Sometimes it seems like the people mistreating animals far outnumber the folks working toward keeping animals safe, healthy, and happy. And sometimes it seems like the task of animal rescue is overwhelmingly huge, and doubt that it can be done begins to creep in, just a little. But then something happens that makes you realize that while sometimes it takes a village to rescue one animal, there IS a village out there willing and able to make it happen.
Monday was one of those “it takes a village” days. Around 3:30 in the afternoon I received an email from the no-kill shelter asking if I could pick up a dog, named Bear, from a local vet to bring to the shelter. There wasn’t much information about the dog at the time, just that he needed a place to go, and a spot had finally opened up with the shelter.
Bear turned out to be an eleven month old lab mix. His first owners intended to take him to the county (kill) shelter because he jumped on them and is terrible about walking on the leash. I’m just going to take a minute to go off on a side rant here: those are 100 percent fixable problems AND they’re usually caused by the owners not taking the time to teach the dog proper behavior. Furthermore, an eleven month old dog is high energy. They jump and they pull. You just have to accept high energy as part of having a young dog. You have to exercise the dog and teach them to walk on the leash and not to jump on you. It takes time and patience, but it can easily be done. End rant.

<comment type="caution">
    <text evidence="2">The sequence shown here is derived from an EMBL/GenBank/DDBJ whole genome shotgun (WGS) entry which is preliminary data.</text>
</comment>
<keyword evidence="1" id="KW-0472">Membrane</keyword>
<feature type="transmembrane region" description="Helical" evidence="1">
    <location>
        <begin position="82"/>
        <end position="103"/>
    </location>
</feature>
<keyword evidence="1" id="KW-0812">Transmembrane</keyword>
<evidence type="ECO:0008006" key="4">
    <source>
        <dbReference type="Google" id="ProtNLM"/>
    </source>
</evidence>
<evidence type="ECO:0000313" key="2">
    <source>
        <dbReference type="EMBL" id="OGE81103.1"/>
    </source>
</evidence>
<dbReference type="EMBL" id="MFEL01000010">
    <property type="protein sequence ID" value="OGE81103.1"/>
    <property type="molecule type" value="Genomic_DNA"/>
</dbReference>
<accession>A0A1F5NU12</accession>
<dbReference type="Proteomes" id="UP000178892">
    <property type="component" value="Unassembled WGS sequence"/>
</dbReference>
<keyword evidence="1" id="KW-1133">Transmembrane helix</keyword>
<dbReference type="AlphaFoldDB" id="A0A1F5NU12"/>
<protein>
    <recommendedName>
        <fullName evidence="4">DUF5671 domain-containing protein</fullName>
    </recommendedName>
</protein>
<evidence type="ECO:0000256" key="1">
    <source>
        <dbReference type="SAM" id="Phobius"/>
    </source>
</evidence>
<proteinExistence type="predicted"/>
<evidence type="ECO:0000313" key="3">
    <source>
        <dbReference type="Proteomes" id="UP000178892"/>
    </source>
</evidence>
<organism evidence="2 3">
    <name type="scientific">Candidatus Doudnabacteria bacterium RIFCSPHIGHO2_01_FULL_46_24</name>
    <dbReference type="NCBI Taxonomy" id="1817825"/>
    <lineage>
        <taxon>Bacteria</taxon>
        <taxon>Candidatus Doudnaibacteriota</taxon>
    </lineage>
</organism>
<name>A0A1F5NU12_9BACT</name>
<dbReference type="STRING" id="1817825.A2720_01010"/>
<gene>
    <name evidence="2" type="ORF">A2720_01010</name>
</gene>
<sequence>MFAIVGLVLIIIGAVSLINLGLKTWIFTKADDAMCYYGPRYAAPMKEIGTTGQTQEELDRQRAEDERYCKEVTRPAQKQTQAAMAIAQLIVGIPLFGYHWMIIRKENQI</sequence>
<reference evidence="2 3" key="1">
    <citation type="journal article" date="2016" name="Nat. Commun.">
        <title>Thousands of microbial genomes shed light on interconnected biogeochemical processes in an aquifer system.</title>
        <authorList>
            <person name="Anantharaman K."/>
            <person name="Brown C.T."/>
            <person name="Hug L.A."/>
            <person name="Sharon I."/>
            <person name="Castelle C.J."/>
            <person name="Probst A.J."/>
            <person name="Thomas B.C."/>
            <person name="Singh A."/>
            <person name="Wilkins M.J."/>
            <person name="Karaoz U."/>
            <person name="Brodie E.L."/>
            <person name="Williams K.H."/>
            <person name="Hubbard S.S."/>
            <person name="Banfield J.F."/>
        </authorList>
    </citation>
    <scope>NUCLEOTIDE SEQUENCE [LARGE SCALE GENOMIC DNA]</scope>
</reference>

Someone else took Bear in, temporarily, just to keep him out of the kill shelter and contacted the vet about trying to find a home for him. The vet contacted the no-kill shelter and agreed to keep Bear until a spot opened up for him, which ended up being a little over two weeks. Bear’s place in the no-kill shelter opened up on Monday.
Unfortunately, I didn’t have my camera with me since I left straight from work, so I have no pictures of Bear. I promise he was adorable! He was super sweet, too. He rode in the car well, and seemed to want to please once he figured out what was expected of him. He tried to get in the front seat at first, but after a few times of firmly telling him to stay in the backseat he caught on, and was a perfect gentleman for most of the car ride.
Bear will most likely be placed in a foster home, at least for a while, so that he can be taught proper leash behavior and not to jump on people when he’s excited. And the shelter will work hard to find the right family for him. So, yes, it’s taking a village to save Bear, but there IS a village committed to saving Bear and other pets like him.